A string inverter can be simpler than a microinverter system and is often less expensive as well, but it has some drawbacks. For example, if a single solar panel in a string is shaded or damaged, it will reduce the performance of the string. A string inverter can also only monitor the production of a string of panels, not each individual panel.


Alternatively, a microinverter is a small device—about the size of a paperback novel—attached to the back of each solar panel. A microinverter is typically more efficient and durable than a string inverter, which can come with added cost. The benefits and increased reliability of microinverters make them the standard choice of Blue Raven Solar’s expert teams.

Electrician with a white hard hat, securing a meter to the side of a house using power tools

Advantages and Disadvantages of Microinverters

Microinverters generally have a lifespan similar to solar panels of about 25 years. The best and highest-quality microinverters—such as those offered by Enphase—also include warranties covering the energy production of your system to ensure it will function properly and efficiently. 


In addition to the longer expected lifespan, microinverters offer a number of benefits including:


  • Each solar panel can operate independently, which improves the overall performance and efficiency of the solar system.
  • Built-in rapid shutdown capability, which enhances the safety of the solar panel system in case of emergencies or maintenance.
  • Panel-level monitoring, optimization, and diagnostics, which helps identify and resolve issues quicker.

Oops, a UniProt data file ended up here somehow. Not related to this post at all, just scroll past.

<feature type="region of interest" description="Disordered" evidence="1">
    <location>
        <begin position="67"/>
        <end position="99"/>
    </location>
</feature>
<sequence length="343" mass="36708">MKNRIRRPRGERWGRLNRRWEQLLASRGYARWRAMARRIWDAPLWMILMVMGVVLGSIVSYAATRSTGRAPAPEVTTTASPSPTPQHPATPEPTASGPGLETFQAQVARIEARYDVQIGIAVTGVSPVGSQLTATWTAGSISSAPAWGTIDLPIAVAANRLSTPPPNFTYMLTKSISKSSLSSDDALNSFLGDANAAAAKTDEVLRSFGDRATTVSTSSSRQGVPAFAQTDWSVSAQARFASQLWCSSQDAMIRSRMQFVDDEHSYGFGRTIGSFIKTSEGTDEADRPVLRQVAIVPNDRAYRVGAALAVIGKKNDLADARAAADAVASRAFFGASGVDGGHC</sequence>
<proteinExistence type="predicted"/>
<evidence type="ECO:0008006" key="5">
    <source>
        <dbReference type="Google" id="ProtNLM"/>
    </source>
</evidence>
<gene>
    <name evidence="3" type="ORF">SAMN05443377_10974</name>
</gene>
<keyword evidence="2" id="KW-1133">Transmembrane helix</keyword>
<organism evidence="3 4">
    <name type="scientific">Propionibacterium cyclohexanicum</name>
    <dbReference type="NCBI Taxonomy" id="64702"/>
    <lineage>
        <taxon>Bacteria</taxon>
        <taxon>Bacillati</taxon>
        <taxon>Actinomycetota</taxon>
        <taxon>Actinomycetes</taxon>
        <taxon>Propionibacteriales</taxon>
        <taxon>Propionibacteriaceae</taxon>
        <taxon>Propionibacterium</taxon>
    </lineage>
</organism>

• Flexibility for panel layout and expansion, which allows for more design configurations and easier installation.
  • Extended warranty covering defects in workmanship and materials for the lifespan of the microinverter.


Some potential drawbacks of using microinverters include:


  • Could be more expensive than installing a string inverter, which can contribute to a higher upfront cost of the system.
  • Maintenance requires access to each panel 
  • May be exposed to harsher weather conditions on the roof than a string inverter mounted to a wall

Blue Raven Solar’s Mission, Recommendation, and Commitment to High-Quality Equipment

Blue Raven Solar’s mission is to provide homeowners with clean, affordable, and reliable solar energy. To accomplish this goal, our well-trained and specialized solar energy consultants recommend homeowners install microinverters over other inverter technology because they optimize energy production for a more dependable home solar system. Blue Raven Solar currently installs Enphase microinverters, a partnership we’ve chosen based on the reliability of their microinverters’ performance and warranties